Since 2002 Perimeter Institute has been recording seminars, conference talks, and public outreach events using video cameras installed in our lecture theatres. Perimeter now has 7 formal presentation spaces for its many scientific conferences, seminars, workshops and educational outreach activities, all with advanced audio-visual technical capabilities. Recordings of events in these areas are all available On-Demand from this Video Library and on Perimeter Institute Recorded Seminar Archive (PIRSA). PIRSA is a permanent, free, searchable, and citable archive of recorded seminars from relevant bodies in physics. This resource has been partially modelled after Cornell University's arXiv.org.
The standard Hamiltonian formulation of (first order) gravity breaks manifest covariance both in its retention of the Lorentz group as a local gauge group and in its discrepant treatment of spacelike and timelike diffeomorphisms. Here we promote more covariant alternatives for canonical quantum gravity that address each of these problems, and discuss the implications for both the classical and the quantum theory of gravity. By retaining the full local Lorentz group, one gains significant insight into the geometric and algebraic properties of the Hamiltonian dynamics.
(Samson Abramsky) Adrian Kent Wayne Myrvold Jos Uffink Lev Vaidman
Julian Barbour Huw Price Lee Smolin Roderich Tumulka William Unruh
This course is aimed at advanced undergraduate and beginning graduate students, and is inspired by a book by the same title, written by Padmanabhan. Each session consists of solving one or two pre-determined problems, which is done by a randomly picked student. While the problems introduce various subjects in Astrophysics and Cosmology, they do not serve as replacement for standard courses in these subjects, and are rather aimed at educating students with hands-on analytic/numerical skills to attack new problems.
There are a number of arguments in the philosophical, physical and cosmological literatures for the thesis that time is not fundamental to the description of nature. According to this view, time should be only an approximate notion which emerges from a more fundamental, timeless description only in certain limiting approximations. My first task is to review these arguments and explain why they fail.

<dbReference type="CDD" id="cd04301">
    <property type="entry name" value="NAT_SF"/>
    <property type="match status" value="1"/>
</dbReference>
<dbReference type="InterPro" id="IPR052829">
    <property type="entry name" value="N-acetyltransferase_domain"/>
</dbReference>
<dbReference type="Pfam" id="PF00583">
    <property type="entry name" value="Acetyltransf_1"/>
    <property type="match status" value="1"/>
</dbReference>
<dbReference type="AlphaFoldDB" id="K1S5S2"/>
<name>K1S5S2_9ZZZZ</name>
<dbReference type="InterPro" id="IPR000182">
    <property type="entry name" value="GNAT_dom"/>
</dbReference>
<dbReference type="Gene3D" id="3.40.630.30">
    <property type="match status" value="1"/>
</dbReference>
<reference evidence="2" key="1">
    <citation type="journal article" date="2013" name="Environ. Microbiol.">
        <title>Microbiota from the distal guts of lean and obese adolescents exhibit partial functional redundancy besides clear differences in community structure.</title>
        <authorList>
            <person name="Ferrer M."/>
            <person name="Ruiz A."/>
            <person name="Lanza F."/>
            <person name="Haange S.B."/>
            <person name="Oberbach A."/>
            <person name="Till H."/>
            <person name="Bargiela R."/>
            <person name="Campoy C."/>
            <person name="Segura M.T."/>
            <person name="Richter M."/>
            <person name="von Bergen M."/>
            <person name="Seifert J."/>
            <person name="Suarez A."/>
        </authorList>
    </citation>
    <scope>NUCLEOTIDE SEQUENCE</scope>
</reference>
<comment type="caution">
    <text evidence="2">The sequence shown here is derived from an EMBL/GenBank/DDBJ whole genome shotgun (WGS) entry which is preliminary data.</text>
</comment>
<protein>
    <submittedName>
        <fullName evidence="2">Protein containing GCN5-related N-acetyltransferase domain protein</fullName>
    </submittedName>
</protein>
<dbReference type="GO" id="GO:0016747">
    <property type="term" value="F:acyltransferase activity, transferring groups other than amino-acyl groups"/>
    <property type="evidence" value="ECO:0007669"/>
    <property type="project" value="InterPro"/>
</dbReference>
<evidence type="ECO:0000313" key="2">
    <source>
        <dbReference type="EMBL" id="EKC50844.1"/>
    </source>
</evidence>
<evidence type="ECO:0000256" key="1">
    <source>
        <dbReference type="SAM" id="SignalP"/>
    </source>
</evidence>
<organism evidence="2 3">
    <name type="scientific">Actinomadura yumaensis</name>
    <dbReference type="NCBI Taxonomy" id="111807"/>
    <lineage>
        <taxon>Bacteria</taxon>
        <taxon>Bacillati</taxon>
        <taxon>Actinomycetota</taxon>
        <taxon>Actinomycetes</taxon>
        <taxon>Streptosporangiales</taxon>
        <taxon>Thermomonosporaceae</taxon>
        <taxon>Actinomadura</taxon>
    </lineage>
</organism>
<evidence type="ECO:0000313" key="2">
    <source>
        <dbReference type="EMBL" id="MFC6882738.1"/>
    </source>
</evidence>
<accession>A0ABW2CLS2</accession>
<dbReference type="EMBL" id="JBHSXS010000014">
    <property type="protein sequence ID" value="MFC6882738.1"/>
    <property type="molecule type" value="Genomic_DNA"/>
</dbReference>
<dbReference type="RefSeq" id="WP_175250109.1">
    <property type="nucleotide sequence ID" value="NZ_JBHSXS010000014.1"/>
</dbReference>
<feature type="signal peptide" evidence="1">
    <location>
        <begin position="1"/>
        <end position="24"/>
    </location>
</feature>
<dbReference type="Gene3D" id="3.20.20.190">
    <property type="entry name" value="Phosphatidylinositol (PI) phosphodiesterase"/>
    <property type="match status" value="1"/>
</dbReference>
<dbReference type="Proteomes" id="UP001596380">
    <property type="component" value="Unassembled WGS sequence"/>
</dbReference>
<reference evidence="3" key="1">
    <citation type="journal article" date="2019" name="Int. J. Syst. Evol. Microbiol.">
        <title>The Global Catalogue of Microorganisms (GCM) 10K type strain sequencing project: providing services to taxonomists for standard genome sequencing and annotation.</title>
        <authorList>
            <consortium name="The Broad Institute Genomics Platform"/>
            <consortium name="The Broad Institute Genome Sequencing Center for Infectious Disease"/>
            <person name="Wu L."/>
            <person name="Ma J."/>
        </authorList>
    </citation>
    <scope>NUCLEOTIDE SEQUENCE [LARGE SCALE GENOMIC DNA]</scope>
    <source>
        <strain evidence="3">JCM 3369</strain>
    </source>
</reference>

This course is aimed at advanced undergraduate and beginning graduate students, and is inspired by a book by the same title, written by Padmanabhan. Each session consists of solving one or two pre-determined problems, which is done by a randomly picked student. While the problems introduce various subjects in Astrophysics and Cosmology, they do not serve as replacement for standard courses in these subjects, and are rather aimed at educating students with hands-on analytic/numerical skills to attack new problems.
I discuss how we can give a satisfactory account of theory confirmation for theories with random data, such as Copenhagen quantum theory, despite the lack of a completely satisfactory definition of probabilistic theories of nature. I also explain why neither this nor any other proposed account of scientific confirmation works for many-worlds theories
I will identify six \'problems of time\' that arise in connection with quantum gravity and review the extent to which some of them can be regarded as solved, highlighting the very different aspects that they assume depending on one\'s starting point: Hamiltonian vs. path-integral, discrete vs continuous.
There is now a great deal of evidence confirming the existence of a very hot and dense early stage of the universe. Much of this data comes from a detailed study of the cosmic microwave background (CMB) - radiation from the early universe that was most recently measured by NASA\'s WMAP satellite. But the information presents new puzzles for scientists. One of the most blatant examples is an apparent paradox related to the second law of thermodynamics. Although some have argued that the hypothesis of inflationary cosmology solves some of the puzzles, profound issues remain.
Quantum Field Theory I course taught by Volodya Miransky of the University of Western Ontario